An Obligation to Provide Notice and an Opportunity to Cure May not End after Termination, and Why an Early Offer of Settlement Should Be Considered on Public Works Contracts

Business person holding contract

Attorney Jeff Kaatz analyzes Conway Construction Company v. City of Puyallup.

August 17, 2020
Jeff Kaatz - Ahlers Cressman & Sleight

In 2015, the City of Puyallup (“City”) and Conway Construction Company (“Conway”) executed a public works contract for road improvements (“Project”). On March 9, 2016, approximately four months after work started on the Project, the City issued Conway a notice of suspension and breach of contract and identified nine defective and uncorrected work and safety concerns. Conway denied any wrongdoing, and on March 25, 2016, the City issued a notice of termination for default and withheld payments due to Conway.

Conway subsequently filed suit in Pierce County Superior Court and alleged the City’s termination for default breached the contract and sought a determination that the City’s termination for default was improper and should be deemed a termination for convenience. Conway sought approximately $1.25 million in damages and recovery of its attorney fees and costs. Following a bench trial, the Trial Court found the City breached the contract and awarded Conway damages, attorney fees, and costs. The City appealed.[1]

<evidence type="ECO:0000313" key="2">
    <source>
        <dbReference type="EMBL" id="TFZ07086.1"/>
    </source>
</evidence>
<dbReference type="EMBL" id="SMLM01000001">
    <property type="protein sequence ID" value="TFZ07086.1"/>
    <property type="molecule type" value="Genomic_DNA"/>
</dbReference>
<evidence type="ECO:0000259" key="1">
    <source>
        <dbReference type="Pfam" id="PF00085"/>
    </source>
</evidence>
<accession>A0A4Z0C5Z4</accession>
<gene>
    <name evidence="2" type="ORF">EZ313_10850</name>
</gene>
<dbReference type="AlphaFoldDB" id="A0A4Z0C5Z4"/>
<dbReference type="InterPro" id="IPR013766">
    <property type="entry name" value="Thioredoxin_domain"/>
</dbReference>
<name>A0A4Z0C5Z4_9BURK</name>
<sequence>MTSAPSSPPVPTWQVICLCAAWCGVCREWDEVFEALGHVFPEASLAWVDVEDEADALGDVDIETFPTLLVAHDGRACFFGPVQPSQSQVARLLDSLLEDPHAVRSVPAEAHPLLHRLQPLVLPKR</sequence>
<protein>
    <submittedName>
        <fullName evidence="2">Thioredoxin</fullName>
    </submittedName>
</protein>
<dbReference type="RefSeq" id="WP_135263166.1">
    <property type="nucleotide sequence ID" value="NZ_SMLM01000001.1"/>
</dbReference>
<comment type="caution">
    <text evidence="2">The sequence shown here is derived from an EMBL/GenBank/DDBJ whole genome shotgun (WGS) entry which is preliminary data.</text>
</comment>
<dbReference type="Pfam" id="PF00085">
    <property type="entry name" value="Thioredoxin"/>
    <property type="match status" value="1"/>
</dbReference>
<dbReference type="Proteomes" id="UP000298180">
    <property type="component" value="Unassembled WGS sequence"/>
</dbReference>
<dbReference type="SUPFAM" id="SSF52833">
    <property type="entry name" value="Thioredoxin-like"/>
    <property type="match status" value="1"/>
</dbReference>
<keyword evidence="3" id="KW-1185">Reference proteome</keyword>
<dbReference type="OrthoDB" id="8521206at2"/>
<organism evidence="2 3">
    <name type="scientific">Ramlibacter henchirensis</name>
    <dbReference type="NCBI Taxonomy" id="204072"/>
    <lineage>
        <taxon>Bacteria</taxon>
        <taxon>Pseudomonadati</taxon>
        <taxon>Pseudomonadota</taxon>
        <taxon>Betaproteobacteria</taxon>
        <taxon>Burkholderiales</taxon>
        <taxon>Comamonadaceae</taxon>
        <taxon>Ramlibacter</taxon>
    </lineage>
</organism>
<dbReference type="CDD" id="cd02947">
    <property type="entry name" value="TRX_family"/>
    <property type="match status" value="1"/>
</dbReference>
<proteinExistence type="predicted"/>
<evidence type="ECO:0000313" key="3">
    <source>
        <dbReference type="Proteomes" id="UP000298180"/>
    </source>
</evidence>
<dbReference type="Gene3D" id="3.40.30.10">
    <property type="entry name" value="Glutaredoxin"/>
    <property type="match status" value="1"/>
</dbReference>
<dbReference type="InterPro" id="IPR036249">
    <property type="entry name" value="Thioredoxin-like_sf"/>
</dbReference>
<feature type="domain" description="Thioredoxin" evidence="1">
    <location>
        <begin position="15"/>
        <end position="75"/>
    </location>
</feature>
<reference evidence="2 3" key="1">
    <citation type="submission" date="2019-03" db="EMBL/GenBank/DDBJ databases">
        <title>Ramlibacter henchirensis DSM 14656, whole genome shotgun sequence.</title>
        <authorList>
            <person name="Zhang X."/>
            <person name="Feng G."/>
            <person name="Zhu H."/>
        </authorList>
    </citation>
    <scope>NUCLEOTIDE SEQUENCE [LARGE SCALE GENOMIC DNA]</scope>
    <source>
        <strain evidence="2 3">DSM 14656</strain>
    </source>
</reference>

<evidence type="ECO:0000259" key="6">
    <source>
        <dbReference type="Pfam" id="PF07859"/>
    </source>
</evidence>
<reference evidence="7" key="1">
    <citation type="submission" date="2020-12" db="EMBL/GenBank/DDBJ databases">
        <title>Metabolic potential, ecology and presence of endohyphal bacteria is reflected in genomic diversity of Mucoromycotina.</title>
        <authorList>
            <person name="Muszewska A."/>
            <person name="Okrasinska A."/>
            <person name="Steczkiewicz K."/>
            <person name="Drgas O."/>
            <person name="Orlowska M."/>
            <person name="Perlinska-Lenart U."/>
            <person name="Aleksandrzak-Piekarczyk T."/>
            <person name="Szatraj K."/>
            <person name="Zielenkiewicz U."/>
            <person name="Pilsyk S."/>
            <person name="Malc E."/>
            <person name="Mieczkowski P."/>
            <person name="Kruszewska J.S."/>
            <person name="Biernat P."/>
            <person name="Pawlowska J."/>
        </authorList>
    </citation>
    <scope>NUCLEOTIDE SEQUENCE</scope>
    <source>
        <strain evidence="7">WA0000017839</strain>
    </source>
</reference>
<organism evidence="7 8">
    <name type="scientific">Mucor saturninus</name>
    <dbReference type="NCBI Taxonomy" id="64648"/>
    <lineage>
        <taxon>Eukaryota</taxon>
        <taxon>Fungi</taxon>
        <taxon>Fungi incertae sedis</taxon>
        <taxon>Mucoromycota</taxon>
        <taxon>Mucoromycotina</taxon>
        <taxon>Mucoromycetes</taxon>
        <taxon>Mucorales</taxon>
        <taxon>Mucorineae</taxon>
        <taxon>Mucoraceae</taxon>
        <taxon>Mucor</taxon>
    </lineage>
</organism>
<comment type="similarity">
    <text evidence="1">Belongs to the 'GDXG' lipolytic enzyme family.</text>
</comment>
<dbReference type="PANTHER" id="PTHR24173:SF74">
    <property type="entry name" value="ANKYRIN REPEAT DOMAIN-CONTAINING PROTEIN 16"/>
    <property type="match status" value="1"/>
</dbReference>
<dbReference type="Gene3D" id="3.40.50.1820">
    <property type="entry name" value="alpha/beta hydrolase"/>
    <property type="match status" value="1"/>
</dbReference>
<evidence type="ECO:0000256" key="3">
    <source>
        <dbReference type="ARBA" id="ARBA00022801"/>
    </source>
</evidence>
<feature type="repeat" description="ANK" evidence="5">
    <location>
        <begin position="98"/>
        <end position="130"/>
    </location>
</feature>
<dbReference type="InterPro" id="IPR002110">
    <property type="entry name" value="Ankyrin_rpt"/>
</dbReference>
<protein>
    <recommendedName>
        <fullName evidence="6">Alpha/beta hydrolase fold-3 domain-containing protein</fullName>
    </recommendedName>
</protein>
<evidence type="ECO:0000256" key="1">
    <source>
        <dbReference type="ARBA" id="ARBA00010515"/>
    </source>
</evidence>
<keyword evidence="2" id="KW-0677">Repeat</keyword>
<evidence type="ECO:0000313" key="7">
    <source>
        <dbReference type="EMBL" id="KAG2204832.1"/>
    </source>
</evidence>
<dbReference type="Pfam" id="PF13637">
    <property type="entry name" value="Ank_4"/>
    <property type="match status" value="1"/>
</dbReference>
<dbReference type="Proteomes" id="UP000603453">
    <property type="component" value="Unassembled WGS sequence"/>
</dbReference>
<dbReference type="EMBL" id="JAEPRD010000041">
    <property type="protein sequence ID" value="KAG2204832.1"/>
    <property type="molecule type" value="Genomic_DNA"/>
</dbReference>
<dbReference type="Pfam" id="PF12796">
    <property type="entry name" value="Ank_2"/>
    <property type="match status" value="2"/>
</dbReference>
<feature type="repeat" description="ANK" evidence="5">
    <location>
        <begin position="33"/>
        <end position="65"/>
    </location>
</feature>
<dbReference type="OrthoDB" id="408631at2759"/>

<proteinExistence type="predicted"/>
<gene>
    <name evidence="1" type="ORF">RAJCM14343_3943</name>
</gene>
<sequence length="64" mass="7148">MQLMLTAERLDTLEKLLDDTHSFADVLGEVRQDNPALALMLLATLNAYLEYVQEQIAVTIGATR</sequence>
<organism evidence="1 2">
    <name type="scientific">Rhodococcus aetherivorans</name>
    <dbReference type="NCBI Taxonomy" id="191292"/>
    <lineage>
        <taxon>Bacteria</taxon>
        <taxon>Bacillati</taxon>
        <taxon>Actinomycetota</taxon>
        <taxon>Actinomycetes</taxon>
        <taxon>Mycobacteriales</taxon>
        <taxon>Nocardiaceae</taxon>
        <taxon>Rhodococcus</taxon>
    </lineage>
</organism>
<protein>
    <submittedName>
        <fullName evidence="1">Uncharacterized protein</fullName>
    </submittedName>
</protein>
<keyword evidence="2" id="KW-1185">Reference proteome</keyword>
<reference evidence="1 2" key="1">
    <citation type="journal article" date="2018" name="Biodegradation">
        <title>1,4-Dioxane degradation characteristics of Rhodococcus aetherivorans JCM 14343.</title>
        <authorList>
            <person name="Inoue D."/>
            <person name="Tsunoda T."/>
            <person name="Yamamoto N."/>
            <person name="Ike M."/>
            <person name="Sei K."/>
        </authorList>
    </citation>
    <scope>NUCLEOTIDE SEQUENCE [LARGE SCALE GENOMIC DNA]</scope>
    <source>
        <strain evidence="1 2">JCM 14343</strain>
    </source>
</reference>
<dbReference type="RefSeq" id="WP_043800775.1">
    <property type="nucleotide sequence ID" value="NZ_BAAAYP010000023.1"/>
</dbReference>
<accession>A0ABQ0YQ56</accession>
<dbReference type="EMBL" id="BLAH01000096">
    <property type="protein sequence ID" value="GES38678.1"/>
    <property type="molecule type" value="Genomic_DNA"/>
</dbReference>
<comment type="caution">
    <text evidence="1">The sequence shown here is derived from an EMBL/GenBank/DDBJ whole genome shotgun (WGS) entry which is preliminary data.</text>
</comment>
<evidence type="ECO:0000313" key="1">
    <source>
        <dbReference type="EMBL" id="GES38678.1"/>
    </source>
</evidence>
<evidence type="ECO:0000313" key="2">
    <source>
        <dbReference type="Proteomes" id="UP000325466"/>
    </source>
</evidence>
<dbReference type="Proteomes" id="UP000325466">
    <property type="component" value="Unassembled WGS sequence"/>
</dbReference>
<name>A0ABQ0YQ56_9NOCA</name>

On appeal, after affirming the trial court’s determination that the City improperly terminated Conway, the Court of Appeals considered two other issues raised by the City. First, whether the City was entitled to a set-off for replacing defective work discovered after Conway was terminated. Second, whether Conway is entitled to attorney fees if it did not make the statutorily required offer of settlement per RCW 39.04.240.

Mr. Kaatz may be contacted at Jeff.Kaatz@acslawyers.com



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